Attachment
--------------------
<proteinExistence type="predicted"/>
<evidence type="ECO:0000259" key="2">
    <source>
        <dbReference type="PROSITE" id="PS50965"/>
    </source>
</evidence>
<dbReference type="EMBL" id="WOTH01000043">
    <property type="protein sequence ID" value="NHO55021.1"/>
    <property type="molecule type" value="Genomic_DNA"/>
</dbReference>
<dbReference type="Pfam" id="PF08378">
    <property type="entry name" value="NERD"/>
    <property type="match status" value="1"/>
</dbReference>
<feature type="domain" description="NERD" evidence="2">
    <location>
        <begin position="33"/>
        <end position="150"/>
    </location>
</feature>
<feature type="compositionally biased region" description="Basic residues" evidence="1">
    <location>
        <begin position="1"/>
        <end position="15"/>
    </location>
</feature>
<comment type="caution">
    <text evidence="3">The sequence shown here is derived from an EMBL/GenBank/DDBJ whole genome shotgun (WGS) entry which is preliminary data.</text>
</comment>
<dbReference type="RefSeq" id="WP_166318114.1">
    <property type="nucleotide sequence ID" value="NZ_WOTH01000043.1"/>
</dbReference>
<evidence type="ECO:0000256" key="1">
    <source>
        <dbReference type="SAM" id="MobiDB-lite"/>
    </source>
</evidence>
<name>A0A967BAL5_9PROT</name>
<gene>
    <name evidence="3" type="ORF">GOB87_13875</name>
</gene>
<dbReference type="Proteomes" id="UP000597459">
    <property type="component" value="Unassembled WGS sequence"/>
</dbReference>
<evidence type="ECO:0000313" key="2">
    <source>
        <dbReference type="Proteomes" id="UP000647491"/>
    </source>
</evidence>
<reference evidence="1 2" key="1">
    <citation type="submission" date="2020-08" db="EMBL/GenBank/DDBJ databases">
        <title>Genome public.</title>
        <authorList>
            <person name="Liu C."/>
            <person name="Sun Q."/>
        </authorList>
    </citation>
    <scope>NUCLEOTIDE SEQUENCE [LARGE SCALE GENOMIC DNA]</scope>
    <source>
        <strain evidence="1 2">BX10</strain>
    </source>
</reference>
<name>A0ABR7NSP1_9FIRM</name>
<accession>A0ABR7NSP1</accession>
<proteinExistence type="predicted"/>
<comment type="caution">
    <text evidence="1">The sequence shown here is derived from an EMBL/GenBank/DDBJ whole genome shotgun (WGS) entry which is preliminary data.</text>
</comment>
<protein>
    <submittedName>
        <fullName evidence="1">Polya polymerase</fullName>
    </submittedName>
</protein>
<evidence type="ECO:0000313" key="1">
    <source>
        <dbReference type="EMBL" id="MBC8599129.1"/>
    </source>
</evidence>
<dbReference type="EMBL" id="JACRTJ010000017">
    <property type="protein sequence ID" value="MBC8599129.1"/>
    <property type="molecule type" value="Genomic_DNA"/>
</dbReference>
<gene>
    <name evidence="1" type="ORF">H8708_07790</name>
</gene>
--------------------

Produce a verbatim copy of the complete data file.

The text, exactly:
<proteinExistence type="predicted"/>
<evidence type="ECO:0000259" key="2">
    <source>
        <dbReference type="PROSITE" id="PS50965"/>
    </source>
</evidence>
<dbReference type="EMBL" id="WOTH01000043">
    <property type="protein sequence ID" value="NHO55021.1"/>
    <property type="molecule type" value="Genomic_DNA"/>
</dbReference>
<dbReference type="Pfam" id="PF08378">
    <property type="entry name" value="NERD"/>
    <property type="match status" value="1"/>
</dbReference>
<feature type="domain" description="NERD" evidence="2">
    <location>
        <begin position="33"/>
        <end position="150"/>
    </location>
</feature>
<feature type="compositionally biased region" description="Basic residues" evidence="1">
    <location>
        <begin position="1"/>
        <end position="15"/>
    </location>
</feature>
<comment type="caution">
    <text evidence="3">The sequence shown here is derived from an EMBL/GenBank/DDBJ whole genome shotgun (WGS) entry which is preliminary data.</text>
</comment>
<dbReference type="RefSeq" id="WP_166318114.1">
    <property type="nucleotide sequence ID" value="NZ_WOTH01000043.1"/>
</dbReference>
<evidence type="ECO:0000256" key="1">
    <source>
        <dbReference type="SAM" id="MobiDB-lite"/>
    </source>
</evidence>
<name>A0A967BAL5_9PROT</name>
<gene>
    <name evidence="3" type="ORF">GOB87_13875</name>
</gene>
<dbReference type="Proteomes" id="UP000597459">
    <property type="component" value="Unassembled WGS sequence"/>
</dbReference>
<evidence type="ECO:0000313" key="2">
    <source>
        <dbReference type="Proteomes" id="UP000647491"/>
    </source>
</evidence>
<reference evidence="1 2" key="1">
    <citation type="submission" date="2020-08" db="EMBL/GenBank/DDBJ databases">
        <title>Genome public.</title>
        <authorList>
            <person name="Liu C."/>
            <person name="Sun Q."/>
        </authorList>
    </citation>
    <scope>NUCLEOTIDE SEQUENCE [LARGE SCALE GENOMIC DNA]</scope>
    <source>
        <strain evidence="1 2">BX10</strain>
    </source>
</reference>
<name>A0ABR7NSP1_9FIRM</name>
<accession>A0ABR7NSP1</accession>
<proteinExistence type="predicted"/>
<comment type="caution">
    <text evidence="1">The sequence shown here is derived from an EMBL/GenBank/DDBJ whole genome shotgun (WGS) entry which is preliminary data.</text>
</comment>
<protein>
    <submittedName>
        <fullName evidence="1">Polya polymerase</fullName>
    </submittedName>
</protein>
<evidence type="ECO:0000313" key="1">
    <source>
        <dbReference type="EMBL" id="MBC8599129.1"/>
    </source>
</evidence>
<dbReference type="EMBL" id="JACRTJ010000017">
    <property type="protein sequence ID" value="MBC8599129.1"/>
    <property type="molecule type" value="Genomic_DNA"/>
</dbReference>
<gene>
    <name evidence="1" type="ORF">H8708_07790</name>
</gene>